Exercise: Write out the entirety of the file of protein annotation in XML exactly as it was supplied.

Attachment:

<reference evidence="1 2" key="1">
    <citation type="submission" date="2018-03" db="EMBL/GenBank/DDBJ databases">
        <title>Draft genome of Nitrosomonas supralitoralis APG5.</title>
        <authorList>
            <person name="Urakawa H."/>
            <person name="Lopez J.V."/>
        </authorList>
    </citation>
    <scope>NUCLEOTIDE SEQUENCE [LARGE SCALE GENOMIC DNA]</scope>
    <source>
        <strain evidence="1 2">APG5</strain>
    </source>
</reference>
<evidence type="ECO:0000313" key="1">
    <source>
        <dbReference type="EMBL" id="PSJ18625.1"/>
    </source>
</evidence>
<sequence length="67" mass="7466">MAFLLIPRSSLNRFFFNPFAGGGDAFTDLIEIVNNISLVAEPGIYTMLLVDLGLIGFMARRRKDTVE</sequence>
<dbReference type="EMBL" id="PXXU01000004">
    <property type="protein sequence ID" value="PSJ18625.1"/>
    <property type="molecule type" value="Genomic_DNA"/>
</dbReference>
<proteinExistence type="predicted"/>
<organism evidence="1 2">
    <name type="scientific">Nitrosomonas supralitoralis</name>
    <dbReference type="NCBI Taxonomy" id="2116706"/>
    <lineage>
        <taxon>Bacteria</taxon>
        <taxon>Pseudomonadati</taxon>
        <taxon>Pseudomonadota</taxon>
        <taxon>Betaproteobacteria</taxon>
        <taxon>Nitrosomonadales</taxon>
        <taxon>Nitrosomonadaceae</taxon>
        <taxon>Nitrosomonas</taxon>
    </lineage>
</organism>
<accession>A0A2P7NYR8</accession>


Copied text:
<reference evidence="1 2" key="1">
    <citation type="submission" date="2018-03" db="EMBL/GenBank/DDBJ databases">
        <title>Draft genome of Nitrosomonas supralitoralis APG5.</title>
        <authorList>
            <person name="Urakawa H."/>
            <person name="Lopez J.V."/>
        </authorList>
    </citation>
    <scope>NUCLEOTIDE SEQUENCE [LARGE SCALE GENOMIC DNA]</scope>
    <source>
        <strain evidence="1 2">APG5</strain>
    </source>
</reference>
<evidence type="ECO:0000313" key="1">
    <source>
        <dbReference type="EMBL" id="PSJ18625.1"/>
    </source>
</evidence>
<sequence length="67" mass="7466">MAFLLIPRSSLNRFFFNPFAGGGDAFTDLIEIVNNISLVAEPGIYTMLLVDLGLIGFMARRRKDTVE</sequence>
<dbReference type="EMBL" id="PXXU01000004">
    <property type="protein sequence ID" value="PSJ18625.1"/>
    <property type="molecule type" value="Genomic_DNA"/>
</dbReference>
<proteinExistence type="predicted"/>
<organism evidence="1 2">
    <name type="scientific">Nitrosomonas supralitoralis</name>
    <dbReference type="NCBI Taxonomy" id="2116706"/>
    <lineage>
        <taxon>Bacteria</taxon>
        <taxon>Pseudomonadati</taxon>
        <taxon>Pseudomonadota</taxon>
        <taxon>Betaproteobacteria</taxon>
        <taxon>Nitrosomonadales</taxon>
        <taxon>Nitrosomonadaceae</taxon>
        <taxon>Nitrosomonas</taxon>
    </lineage>
</organism>
<accession>A0A2P7NYR8</accession>